“I like to have a Martini / Two at the very most / After three I’m under the table / After four I’m under the host”, Dorothy Parker allegedly quipped. Though these playful rhymes are, by all indications, misattributed, they fit right in in the life story of the American poet, who was known for her piercing, quick wit and intense love affair with alcohol.
It is Parker’s unverified remark that instantly comes to mind upon admiring Paul Cadmus’ Seeing the New Year In. The painting was actually inspired by Joseph Moncure March’s 1928 narrative poem The Wild Party. March’s poem tells the story of a raucous, orgiastic party taking place during the Roaring Twenties that doesn’t go as planned. Here’s a compelling snippet:
The noise was like great hosts at war
They shouted; they laughed;
They shrieked; they swore;
They stamped and pounded their feet on the floor;
And they clung together in fierce embraces,
And danced and lurched with savage faces
That were wet
Their eyes were glassy and set.
The complete lack of inhibitions which heavy drinking so amply provides is illustrated with a sobering realism and biting satire by Cadmus, an American artist who frequented the decadent parties of 1930s New York himself. Forget the glittering extravaganzas steeped in champagne that F. Scott Fitzgerald might have attended. Cadmus’ characters are crammed up in a decrepit one-bedroom apartment where their hedonistic celebration comes across more like a self-pity party than a New Year’s Eve festivity.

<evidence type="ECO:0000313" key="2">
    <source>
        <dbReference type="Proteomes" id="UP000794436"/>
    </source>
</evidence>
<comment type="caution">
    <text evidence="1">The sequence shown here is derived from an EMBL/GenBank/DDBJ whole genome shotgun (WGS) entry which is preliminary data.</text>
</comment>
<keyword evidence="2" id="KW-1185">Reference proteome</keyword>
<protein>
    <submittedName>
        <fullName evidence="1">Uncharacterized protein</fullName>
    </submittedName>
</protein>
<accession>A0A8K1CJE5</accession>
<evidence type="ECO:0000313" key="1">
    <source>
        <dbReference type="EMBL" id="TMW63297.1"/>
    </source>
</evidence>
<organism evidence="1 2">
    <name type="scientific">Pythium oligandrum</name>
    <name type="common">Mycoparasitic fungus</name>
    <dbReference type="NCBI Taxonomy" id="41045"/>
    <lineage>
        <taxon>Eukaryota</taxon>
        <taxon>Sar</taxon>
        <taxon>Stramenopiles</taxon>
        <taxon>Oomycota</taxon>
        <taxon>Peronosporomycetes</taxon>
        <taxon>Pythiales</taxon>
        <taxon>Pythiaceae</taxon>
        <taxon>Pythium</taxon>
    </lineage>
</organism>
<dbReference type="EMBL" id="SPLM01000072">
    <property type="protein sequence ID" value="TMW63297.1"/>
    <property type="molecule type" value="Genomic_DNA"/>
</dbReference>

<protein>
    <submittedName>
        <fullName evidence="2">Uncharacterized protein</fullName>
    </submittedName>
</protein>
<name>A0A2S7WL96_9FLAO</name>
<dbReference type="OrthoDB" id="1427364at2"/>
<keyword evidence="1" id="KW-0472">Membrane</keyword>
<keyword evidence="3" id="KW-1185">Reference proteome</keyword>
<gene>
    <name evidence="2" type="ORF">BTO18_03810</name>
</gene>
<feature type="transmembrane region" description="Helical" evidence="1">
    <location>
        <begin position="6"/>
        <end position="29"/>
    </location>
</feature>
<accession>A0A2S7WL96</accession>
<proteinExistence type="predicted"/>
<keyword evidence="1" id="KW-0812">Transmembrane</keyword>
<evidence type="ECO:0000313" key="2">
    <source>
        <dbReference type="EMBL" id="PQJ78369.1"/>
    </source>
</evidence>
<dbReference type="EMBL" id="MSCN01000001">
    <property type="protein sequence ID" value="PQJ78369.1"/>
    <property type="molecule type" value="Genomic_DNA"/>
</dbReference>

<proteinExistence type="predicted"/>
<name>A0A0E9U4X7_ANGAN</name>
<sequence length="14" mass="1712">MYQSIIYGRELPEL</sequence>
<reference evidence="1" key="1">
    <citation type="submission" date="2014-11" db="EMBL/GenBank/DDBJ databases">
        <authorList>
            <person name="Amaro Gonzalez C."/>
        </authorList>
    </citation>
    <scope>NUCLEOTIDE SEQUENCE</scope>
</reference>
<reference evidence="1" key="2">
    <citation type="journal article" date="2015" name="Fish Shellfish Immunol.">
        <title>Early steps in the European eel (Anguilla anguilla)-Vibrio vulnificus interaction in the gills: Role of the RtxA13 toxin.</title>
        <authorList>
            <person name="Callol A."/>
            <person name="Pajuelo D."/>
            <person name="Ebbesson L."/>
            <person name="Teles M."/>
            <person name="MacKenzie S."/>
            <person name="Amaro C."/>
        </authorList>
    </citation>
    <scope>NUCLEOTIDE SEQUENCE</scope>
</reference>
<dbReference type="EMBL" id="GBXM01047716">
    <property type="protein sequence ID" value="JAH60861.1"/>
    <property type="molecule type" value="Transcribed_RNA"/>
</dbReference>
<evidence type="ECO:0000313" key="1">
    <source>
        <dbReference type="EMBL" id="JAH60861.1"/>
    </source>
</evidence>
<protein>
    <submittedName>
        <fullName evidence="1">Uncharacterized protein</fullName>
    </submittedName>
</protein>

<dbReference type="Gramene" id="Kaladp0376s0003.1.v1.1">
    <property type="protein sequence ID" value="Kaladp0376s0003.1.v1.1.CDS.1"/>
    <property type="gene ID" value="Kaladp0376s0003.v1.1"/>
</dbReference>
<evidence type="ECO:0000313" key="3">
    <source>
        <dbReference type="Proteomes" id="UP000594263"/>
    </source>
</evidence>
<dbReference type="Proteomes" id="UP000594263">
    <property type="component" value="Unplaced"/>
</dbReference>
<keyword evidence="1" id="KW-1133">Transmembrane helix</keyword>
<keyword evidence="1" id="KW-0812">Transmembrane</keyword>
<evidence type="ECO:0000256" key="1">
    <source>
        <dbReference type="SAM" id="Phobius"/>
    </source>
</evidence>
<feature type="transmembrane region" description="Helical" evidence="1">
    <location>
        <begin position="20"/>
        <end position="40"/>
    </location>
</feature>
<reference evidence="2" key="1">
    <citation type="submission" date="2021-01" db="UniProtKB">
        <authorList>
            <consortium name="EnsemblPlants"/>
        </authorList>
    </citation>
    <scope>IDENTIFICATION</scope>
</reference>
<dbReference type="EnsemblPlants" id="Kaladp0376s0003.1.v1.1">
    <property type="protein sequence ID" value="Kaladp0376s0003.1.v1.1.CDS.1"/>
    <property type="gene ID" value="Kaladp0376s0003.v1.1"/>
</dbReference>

Displaying varying degrees of intoxication, from the drinking blues to utter unconsciousness, the ten figures portrayed – three women and seven men – fall short of welcoming the New Year with the cheerfulness they’re trying so desperately to exude. There is groping and dancing, and two gay men flirting in the doorway – they seem to be the most sober of the bunch. (Cadmus himself was gay and for a while he was in an open relationship with fellow artist George Tooker whom he introduced to painting with egg tempera.)
This jarring, sad scene is made to look even more grotesque by the colorful streamers unraveling like threads of fabrics amplifying the unkempt and disarrayed appearance of the bedroom. To the right, a bookcase and a crookedly hung copy of Vincent van Gogh’s Bedroom in Arles reveal the hosts’ pretense to a higher intellect and sensibility. In another nod to art, we can also see a book on Cezanne and Noa Noa, Paul Gauguin’s Tahitian journal, on the bookshelf. To see more of the details you can zoom in on this black-and-white study print here.
I don’t know about you, but the more I look at this sad assembly of party-goers, partly inspired by Cadmus’ own experiences and encounters, the more I empathize with the hunched, seated man to the right, hiding his face in his hands. Now I fully believe Dorothy Parker when she wrote: “I hate Parties; They bring out the worst in me.”
I would hate to end this post and 2018 on such a dark note. I hope all your New Year’s Eve celebrations are nothing like Paul Cadmus’ painting. Here’s to a happy 2019!